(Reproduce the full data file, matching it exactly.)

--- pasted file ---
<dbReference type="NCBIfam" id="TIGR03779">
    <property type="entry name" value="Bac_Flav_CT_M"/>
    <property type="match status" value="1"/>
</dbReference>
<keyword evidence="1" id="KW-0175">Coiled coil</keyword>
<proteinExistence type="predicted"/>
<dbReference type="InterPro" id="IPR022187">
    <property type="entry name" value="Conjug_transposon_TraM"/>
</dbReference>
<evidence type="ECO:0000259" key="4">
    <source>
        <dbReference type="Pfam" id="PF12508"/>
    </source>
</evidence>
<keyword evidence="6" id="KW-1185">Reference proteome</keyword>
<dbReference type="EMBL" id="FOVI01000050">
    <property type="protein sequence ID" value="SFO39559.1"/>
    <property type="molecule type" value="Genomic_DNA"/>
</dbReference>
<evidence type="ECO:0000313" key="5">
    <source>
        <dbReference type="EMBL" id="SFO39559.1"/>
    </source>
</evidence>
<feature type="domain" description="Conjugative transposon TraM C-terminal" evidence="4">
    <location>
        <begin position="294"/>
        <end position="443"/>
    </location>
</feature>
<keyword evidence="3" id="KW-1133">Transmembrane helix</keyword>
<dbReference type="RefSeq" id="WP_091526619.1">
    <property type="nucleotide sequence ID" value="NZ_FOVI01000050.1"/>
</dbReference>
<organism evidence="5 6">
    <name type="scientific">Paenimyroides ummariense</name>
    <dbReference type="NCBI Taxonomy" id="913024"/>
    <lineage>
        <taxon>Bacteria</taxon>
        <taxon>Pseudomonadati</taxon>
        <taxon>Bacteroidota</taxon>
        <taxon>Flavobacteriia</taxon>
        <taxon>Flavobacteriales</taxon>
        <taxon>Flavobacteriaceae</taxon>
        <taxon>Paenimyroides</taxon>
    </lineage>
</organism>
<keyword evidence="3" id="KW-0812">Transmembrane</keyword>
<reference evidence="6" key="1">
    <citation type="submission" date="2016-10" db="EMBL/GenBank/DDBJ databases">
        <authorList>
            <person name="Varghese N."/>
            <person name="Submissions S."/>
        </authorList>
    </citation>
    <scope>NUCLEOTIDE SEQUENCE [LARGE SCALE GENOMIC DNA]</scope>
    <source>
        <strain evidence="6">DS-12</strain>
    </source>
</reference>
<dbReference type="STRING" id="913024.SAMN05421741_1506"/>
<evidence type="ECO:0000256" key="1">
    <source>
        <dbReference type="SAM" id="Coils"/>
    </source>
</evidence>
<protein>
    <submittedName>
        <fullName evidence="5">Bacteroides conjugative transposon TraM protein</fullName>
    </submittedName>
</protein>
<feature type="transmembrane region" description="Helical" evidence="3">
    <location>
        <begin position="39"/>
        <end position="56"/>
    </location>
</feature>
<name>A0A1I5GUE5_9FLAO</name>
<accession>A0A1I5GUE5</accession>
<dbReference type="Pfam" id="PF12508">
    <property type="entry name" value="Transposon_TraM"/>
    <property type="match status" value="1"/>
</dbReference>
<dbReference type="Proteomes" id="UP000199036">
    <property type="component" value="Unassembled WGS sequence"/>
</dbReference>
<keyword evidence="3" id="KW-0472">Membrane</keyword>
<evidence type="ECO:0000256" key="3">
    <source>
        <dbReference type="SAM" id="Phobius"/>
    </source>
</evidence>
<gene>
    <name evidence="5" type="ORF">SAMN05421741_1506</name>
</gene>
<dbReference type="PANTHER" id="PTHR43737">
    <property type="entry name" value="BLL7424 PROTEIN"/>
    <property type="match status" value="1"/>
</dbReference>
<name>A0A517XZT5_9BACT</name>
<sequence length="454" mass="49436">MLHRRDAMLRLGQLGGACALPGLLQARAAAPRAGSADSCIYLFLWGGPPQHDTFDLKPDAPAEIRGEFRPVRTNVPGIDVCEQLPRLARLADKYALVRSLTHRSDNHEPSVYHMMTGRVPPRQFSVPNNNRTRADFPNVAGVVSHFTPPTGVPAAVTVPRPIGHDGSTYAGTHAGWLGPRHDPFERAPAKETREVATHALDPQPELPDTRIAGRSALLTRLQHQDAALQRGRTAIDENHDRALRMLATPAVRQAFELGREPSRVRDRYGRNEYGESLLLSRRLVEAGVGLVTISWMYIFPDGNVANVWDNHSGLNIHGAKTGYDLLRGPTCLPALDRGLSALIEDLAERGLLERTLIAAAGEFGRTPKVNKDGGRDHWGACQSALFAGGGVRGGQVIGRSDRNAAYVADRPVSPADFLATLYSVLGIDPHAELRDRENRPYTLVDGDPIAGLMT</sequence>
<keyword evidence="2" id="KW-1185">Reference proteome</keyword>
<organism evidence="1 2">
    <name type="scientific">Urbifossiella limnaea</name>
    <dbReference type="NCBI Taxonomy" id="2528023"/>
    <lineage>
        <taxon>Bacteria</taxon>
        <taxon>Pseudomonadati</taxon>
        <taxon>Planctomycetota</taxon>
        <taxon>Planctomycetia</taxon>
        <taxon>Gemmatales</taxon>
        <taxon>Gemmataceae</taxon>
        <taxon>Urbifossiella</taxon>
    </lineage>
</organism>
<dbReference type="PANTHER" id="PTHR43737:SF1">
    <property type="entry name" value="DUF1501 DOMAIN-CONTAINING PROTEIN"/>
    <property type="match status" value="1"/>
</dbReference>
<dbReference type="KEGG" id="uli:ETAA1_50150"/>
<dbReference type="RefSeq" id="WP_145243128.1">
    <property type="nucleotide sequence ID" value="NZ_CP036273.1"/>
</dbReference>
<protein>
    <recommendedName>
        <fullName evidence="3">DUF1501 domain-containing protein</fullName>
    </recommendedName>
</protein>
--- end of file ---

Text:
<dbReference type="NCBIfam" id="TIGR03779">
    <property type="entry name" value="Bac_Flav_CT_M"/>
    <property type="match status" value="1"/>
</dbReference>
<keyword evidence="1" id="KW-0175">Coiled coil</keyword>
<proteinExistence type="predicted"/>
<dbReference type="InterPro" id="IPR022187">
    <property type="entry name" value="Conjug_transposon_TraM"/>
</dbReference>
<evidence type="ECO:0000259" key="4">
    <source>
        <dbReference type="Pfam" id="PF12508"/>
    </source>
</evidence>
<keyword evidence="6" id="KW-1185">Reference proteome</keyword>
<dbReference type="EMBL" id="FOVI01000050">
    <property type="protein sequence ID" value="SFO39559.1"/>
    <property type="molecule type" value="Genomic_DNA"/>
</dbReference>
<evidence type="ECO:0000313" key="5">
    <source>
        <dbReference type="EMBL" id="SFO39559.1"/>
    </source>
</evidence>
<feature type="domain" description="Conjugative transposon TraM C-terminal" evidence="4">
    <location>
        <begin position="294"/>
        <end position="443"/>
    </location>
</feature>
<keyword evidence="3" id="KW-1133">Transmembrane helix</keyword>
<dbReference type="RefSeq" id="WP_091526619.1">
    <property type="nucleotide sequence ID" value="NZ_FOVI01000050.1"/>
</dbReference>
<organism evidence="5 6">
    <name type="scientific">Paenimyroides ummariense</name>
    <dbReference type="NCBI Taxonomy" id="913024"/>
    <lineage>
        <taxon>Bacteria</taxon>
        <taxon>Pseudomonadati</taxon>
        <taxon>Bacteroidota</taxon>
        <taxon>Flavobacteriia</taxon>
        <taxon>Flavobacteriales</taxon>
        <taxon>Flavobacteriaceae</taxon>
        <taxon>Paenimyroides</taxon>
    </lineage>
</organism>
<keyword evidence="3" id="KW-0812">Transmembrane</keyword>
<reference evidence="6" key="1">
    <citation type="submission" date="2016-10" db="EMBL/GenBank/DDBJ databases">
        <authorList>
            <person name="Varghese N."/>
            <person name="Submissions S."/>
        </authorList>
    </citation>
    <scope>NUCLEOTIDE SEQUENCE [LARGE SCALE GENOMIC DNA]</scope>
    <source>
        <strain evidence="6">DS-12</strain>
    </source>
</reference>
<dbReference type="STRING" id="913024.SAMN05421741_1506"/>
<evidence type="ECO:0000256" key="1">
    <source>
        <dbReference type="SAM" id="Coils"/>
    </source>
</evidence>
<protein>
    <submittedName>
        <fullName evidence="5">Bacteroides conjugative transposon TraM protein</fullName>
    </submittedName>
</protein>
<feature type="transmembrane region" description="Helical" evidence="3">
    <location>
        <begin position="39"/>
        <end position="56"/>
    </location>
</feature>
<name>A0A1I5GUE5_9FLAO</name>
<accession>A0A1I5GUE5</accession>
<dbReference type="Pfam" id="PF12508">
    <property type="entry name" value="Transposon_TraM"/>
    <property type="match status" value="1"/>
</dbReference>
<dbReference type="Proteomes" id="UP000199036">
    <property type="component" value="Unassembled WGS sequence"/>
</dbReference>
<keyword evidence="3" id="KW-0472">Membrane</keyword>
<evidence type="ECO:0000256" key="3">
    <source>
        <dbReference type="SAM" id="Phobius"/>
    </source>
</evidence>
<gene>
    <name evidence="5" type="ORF">SAMN05421741_1506</name>
</gene>
<dbReference type="PANTHER" id="PTHR43737">
    <property type="entry name" value="BLL7424 PROTEIN"/>
    <property type="match status" value="1"/>
</dbReference>
<name>A0A517XZT5_9BACT</name>
<sequence length="454" mass="49436">MLHRRDAMLRLGQLGGACALPGLLQARAAAPRAGSADSCIYLFLWGGPPQHDTFDLKPDAPAEIRGEFRPVRTNVPGIDVCEQLPRLARLADKYALVRSLTHRSDNHEPSVYHMMTGRVPPRQFSVPNNNRTRADFPNVAGVVSHFTPPTGVPAAVTVPRPIGHDGSTYAGTHAGWLGPRHDPFERAPAKETREVATHALDPQPELPDTRIAGRSALLTRLQHQDAALQRGRTAIDENHDRALRMLATPAVRQAFELGREPSRVRDRYGRNEYGESLLLSRRLVEAGVGLVTISWMYIFPDGNVANVWDNHSGLNIHGAKTGYDLLRGPTCLPALDRGLSALIEDLAERGLLERTLIAAAGEFGRTPKVNKDGGRDHWGACQSALFAGGGVRGGQVIGRSDRNAAYVADRPVSPADFLATLYSVLGIDPHAELRDRENRPYTLVDGDPIAGLMT</sequence>
<keyword evidence="2" id="KW-1185">Reference proteome</keyword>
<organism evidence="1 2">
    <name type="scientific">Urbifossiella limnaea</name>
    <dbReference type="NCBI Taxonomy" id="2528023"/>
    <lineage>
        <taxon>Bacteria</taxon>
        <taxon>Pseudomonadati</taxon>
        <taxon>Planctomycetota</taxon>
        <taxon>Planctomycetia</taxon>
        <taxon>Gemmatales</taxon>
        <taxon>Gemmataceae</taxon>
        <taxon>Urbifossiella</taxon>
    </lineage>
</organism>
<dbReference type="PANTHER" id="PTHR43737:SF1">
    <property type="entry name" value="DUF1501 DOMAIN-CONTAINING PROTEIN"/>
    <property type="match status" value="1"/>
</dbReference>
<dbReference type="KEGG" id="uli:ETAA1_50150"/>
<dbReference type="RefSeq" id="WP_145243128.1">
    <property type="nucleotide sequence ID" value="NZ_CP036273.1"/>
</dbReference>
<protein>
    <recommendedName>
        <fullName evidence="3">DUF1501 domain-containing protein</fullName>
    </recommendedName>
</protein>